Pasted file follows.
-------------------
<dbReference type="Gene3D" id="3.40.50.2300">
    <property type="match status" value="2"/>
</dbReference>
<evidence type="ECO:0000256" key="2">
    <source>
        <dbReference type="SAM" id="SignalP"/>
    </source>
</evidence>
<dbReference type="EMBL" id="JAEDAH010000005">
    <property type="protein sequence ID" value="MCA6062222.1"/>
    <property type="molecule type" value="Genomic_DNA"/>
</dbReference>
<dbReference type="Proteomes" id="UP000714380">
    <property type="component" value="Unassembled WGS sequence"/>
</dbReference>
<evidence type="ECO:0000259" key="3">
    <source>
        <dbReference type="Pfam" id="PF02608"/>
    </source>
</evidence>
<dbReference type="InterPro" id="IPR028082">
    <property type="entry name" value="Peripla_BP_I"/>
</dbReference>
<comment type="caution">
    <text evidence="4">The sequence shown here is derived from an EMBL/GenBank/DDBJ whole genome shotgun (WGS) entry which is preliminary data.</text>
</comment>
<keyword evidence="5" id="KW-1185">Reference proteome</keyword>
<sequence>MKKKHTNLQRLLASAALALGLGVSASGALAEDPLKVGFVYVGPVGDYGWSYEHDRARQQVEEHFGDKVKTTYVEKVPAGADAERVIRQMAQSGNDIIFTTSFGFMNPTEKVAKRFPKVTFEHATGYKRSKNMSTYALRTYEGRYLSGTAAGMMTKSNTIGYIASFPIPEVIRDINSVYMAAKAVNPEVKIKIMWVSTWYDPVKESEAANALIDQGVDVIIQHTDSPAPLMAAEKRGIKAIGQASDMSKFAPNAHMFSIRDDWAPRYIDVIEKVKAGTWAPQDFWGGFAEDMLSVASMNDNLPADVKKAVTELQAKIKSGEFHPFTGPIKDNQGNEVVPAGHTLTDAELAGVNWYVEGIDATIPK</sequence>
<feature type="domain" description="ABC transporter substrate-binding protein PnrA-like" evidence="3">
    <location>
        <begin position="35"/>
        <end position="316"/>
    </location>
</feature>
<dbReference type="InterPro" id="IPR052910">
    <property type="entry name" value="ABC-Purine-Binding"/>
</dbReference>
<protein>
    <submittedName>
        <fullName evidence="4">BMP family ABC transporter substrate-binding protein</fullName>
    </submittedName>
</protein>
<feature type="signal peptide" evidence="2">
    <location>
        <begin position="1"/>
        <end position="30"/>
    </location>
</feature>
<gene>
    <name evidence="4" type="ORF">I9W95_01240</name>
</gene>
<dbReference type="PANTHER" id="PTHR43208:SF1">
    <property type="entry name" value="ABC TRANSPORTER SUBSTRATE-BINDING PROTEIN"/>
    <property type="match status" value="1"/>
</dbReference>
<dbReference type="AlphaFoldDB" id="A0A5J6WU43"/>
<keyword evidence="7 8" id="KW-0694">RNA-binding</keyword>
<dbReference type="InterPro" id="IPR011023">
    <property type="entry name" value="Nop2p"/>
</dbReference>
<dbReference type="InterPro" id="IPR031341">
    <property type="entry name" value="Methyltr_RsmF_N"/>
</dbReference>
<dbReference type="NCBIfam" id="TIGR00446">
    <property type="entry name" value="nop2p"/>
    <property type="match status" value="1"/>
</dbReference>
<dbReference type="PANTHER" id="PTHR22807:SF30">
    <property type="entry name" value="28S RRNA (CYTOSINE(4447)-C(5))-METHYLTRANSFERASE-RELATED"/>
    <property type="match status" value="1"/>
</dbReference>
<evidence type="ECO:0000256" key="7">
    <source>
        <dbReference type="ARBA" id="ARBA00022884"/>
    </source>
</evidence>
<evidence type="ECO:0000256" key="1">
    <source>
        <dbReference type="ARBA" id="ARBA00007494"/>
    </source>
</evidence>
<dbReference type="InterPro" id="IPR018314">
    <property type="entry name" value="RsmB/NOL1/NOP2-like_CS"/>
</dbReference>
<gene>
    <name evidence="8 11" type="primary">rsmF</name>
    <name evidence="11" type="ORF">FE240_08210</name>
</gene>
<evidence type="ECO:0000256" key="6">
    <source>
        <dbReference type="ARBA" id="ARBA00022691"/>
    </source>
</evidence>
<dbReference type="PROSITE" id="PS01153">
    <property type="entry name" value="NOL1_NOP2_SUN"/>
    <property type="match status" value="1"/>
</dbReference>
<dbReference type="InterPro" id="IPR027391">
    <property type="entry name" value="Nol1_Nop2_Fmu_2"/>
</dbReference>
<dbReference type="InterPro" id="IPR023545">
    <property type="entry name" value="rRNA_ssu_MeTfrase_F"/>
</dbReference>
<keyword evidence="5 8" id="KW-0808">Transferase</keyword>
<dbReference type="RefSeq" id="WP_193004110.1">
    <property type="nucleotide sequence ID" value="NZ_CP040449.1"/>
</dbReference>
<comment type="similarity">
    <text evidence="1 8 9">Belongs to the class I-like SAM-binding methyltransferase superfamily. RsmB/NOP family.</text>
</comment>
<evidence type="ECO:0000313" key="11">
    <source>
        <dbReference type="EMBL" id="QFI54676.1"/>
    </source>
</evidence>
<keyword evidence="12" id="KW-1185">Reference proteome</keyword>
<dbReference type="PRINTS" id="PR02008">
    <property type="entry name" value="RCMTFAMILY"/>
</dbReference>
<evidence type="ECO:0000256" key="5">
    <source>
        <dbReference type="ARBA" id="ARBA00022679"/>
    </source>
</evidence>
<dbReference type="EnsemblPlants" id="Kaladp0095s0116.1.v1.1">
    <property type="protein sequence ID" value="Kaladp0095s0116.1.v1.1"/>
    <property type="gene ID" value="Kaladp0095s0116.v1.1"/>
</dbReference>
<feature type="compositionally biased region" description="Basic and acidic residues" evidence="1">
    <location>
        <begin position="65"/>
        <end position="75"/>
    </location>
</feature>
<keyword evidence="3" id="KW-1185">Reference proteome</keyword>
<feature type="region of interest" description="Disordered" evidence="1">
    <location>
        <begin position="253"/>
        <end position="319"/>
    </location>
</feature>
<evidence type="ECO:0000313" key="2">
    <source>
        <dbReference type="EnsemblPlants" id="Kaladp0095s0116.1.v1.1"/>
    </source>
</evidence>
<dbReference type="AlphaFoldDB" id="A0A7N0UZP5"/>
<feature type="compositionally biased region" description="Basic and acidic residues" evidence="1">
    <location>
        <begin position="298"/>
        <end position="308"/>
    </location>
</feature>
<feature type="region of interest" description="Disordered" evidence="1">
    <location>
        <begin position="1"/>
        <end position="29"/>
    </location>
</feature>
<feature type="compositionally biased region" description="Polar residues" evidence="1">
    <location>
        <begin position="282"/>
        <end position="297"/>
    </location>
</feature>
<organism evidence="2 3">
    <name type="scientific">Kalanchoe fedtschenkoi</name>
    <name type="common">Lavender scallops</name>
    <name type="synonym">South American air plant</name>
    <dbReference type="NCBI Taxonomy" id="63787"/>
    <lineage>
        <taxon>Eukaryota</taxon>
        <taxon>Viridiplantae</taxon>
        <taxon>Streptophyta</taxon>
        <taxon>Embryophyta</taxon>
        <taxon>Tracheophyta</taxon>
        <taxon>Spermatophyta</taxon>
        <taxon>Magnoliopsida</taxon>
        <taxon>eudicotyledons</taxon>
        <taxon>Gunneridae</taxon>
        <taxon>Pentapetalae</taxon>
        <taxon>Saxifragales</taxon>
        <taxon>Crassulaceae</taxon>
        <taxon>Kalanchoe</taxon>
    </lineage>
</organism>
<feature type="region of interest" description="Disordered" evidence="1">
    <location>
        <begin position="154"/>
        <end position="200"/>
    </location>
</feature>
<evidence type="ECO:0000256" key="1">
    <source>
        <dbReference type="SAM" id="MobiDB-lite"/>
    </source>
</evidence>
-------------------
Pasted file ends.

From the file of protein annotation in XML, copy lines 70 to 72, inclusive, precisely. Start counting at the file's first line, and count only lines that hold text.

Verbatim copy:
    <property type="match status" value="1"/>
</dbReference>
<evidence type="ECO:0000256" key="7">